Hassan A. Saliu, Ayodele, et al. (2006). The National Question and Some Selected Topics and Issues in Nigeria.
Lai Olurode, et al. Poverty, corruption, social policy and social development.
Haralambous and Horbon (2004). Themes and Perspectives in Sociology. 6th Ed.


Dr (Mrs.); E.A Ogunsanya; (2006). A paper presented on social implication of graft in Nigeria polity Christian, Muslim, and traditional belief (practical orientation)
Isaac A. Olomolaiye ;( 2006). Application of anti-graft act to the private sector: Implication for management and ethics.
Ajayi, Vincent (2006). Sociology of bribery and corruption in Nigerian society


Tuesday, 14 October 2014

Seized $15m: Niger Delta activist hails South Africa, tells Jonathan to stop defending corruption

Niger Delta youth leader, Comrade Timi Frank, has thanked Jacob Zuma, President of South Africa and his Government for the recent seizure of $9.3 million and $5.7 million that was allegedly illegally moved to his country by the Federal Government of Nigeria supposedly for the purchase of arms and ammunition.
In a statement made available to DailyPost on Monday, Frank thanked to Mr. Zuma “for a job well done in helping to checkmate this apparent act of corruption through questionable transactions emanating from Nigeria at this time”.
He expressed hope that the United States, Britain, France, China, Japan, Dubai and other African Governments would emulate South Africa in helping to curb corruption in Nigeria especially by intercepting all questionable transactions and proceeds of corruption from Nigeria.

The letter reads further: “We are not unmindful about the fusillade of criticisms that have trailed this patriotic action of yours to have impounded the money until satisfactory explanations are tendered by the Nigerian Government who have claimed ownership of the money. But we want to urge you not to relent in your efforts to help fight corruption in Nigeria despite the scathing criticisms, name calling and fierce intimidation.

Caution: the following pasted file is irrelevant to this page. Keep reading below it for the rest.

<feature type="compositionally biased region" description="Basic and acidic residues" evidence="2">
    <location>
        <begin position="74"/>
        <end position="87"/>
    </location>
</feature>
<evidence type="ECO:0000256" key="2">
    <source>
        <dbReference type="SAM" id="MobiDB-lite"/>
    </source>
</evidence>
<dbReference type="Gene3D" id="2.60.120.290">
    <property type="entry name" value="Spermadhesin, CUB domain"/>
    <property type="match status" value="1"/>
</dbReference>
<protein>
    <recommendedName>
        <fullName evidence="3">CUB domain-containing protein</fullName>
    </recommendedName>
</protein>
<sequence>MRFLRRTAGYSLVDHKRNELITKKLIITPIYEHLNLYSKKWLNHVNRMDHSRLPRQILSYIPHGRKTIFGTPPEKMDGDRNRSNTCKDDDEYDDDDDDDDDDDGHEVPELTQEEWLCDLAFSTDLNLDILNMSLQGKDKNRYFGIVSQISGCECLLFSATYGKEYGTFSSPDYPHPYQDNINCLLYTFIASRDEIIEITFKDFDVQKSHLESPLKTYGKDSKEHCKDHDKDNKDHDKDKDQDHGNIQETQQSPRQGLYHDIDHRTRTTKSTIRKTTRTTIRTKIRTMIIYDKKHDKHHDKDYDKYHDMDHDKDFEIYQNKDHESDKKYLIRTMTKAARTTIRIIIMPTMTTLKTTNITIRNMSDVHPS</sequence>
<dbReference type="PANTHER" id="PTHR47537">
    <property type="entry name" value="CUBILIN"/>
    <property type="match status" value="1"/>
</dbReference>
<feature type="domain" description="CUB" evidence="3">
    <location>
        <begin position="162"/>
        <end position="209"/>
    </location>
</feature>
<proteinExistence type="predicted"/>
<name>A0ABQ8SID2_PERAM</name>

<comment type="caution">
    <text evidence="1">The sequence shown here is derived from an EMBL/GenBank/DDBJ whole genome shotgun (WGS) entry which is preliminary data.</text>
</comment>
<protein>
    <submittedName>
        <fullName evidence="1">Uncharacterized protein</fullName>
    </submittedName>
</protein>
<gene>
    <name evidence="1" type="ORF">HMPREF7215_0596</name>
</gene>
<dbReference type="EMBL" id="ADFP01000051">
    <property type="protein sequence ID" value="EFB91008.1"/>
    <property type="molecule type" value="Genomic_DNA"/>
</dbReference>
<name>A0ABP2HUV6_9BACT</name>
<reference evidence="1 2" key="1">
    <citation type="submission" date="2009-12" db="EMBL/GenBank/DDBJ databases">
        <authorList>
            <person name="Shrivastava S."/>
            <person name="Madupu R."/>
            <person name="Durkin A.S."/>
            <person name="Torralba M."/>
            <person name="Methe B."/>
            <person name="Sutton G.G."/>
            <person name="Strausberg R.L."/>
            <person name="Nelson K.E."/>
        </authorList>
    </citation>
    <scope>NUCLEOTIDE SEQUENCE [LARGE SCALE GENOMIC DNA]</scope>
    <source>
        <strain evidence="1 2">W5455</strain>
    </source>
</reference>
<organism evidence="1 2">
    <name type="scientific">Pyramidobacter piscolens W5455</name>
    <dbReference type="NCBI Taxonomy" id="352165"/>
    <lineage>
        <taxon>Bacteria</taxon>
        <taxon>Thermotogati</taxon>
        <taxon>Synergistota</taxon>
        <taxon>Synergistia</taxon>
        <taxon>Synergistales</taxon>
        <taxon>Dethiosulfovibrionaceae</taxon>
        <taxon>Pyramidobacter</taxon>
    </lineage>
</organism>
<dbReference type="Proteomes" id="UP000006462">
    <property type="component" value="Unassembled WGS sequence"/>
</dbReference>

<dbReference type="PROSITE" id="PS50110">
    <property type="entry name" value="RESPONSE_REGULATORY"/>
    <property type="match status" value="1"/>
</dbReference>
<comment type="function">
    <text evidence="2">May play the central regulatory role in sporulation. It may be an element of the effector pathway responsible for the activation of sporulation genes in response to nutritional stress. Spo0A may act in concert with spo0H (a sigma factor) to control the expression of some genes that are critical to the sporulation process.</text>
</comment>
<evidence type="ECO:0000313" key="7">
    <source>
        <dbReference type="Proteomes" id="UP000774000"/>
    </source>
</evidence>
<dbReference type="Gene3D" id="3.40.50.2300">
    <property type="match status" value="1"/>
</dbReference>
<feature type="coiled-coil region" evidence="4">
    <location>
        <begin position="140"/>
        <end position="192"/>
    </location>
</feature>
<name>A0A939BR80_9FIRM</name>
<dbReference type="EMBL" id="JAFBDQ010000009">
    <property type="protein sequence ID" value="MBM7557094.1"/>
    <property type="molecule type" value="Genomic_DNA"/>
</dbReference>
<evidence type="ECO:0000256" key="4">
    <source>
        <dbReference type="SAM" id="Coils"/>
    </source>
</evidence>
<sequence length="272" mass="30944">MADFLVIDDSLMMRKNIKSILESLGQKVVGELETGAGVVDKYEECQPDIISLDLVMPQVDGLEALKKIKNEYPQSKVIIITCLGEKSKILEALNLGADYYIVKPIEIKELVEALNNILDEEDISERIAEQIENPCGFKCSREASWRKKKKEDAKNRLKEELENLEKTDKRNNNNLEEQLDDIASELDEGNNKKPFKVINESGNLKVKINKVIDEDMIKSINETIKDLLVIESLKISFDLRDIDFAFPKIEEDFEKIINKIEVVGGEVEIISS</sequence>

“We also want to use this medium to tell the Nigerian Government to stop defending the indefensible. They should own up to reality now that the cat is out of the bag and devise means to remedy the image of the country that has taken undue bashing as a result of this diplomatic fiasco.
“We believe that it is more beneficial to use the time and efforts now being deployed by Nigerian government officials in blaming the South African authorities to identify and bring those responsible for this corrupt and embarrassing act to justice.
“We hold that the South African authorities have not done anything wrong as they are only being strict against corruption in and outside their national boundaries, that is why we are calling on other nations to emulate South Africa.”

The activist called on President Goodluck Jonathan and his government to be fair to Nigerians, noting that “Mr. President is not unaware that corruption is the order of the day in his government today and that urgent and drastic measures are needed to curtail the corruption in Nigeria. Let’s stop with the conspiracy theories, let’s stop defending corruption”.
According to him, recent events showed that the South African Government did not condone or defend corruption like the Nigerian Government.
Continuing, Frank noted that “Today, South Africa agencies are investigating their own president; a similar action in Nigeria would be regarded as anathema.”
“Nigerians know the truth about what is happening. We should stop hiding under insurgency to loot public funds that ought to be channeled to developmental purposes, instead let’s thank the South African Government. Let’s cut our penchant for diverting public funds.

“These kind of illegal transactions have been going on unknown to Nigerians. But for this South African episode, Nigerians would not have known what this administration is doing with tax payer’s money”, the youth leader concluded.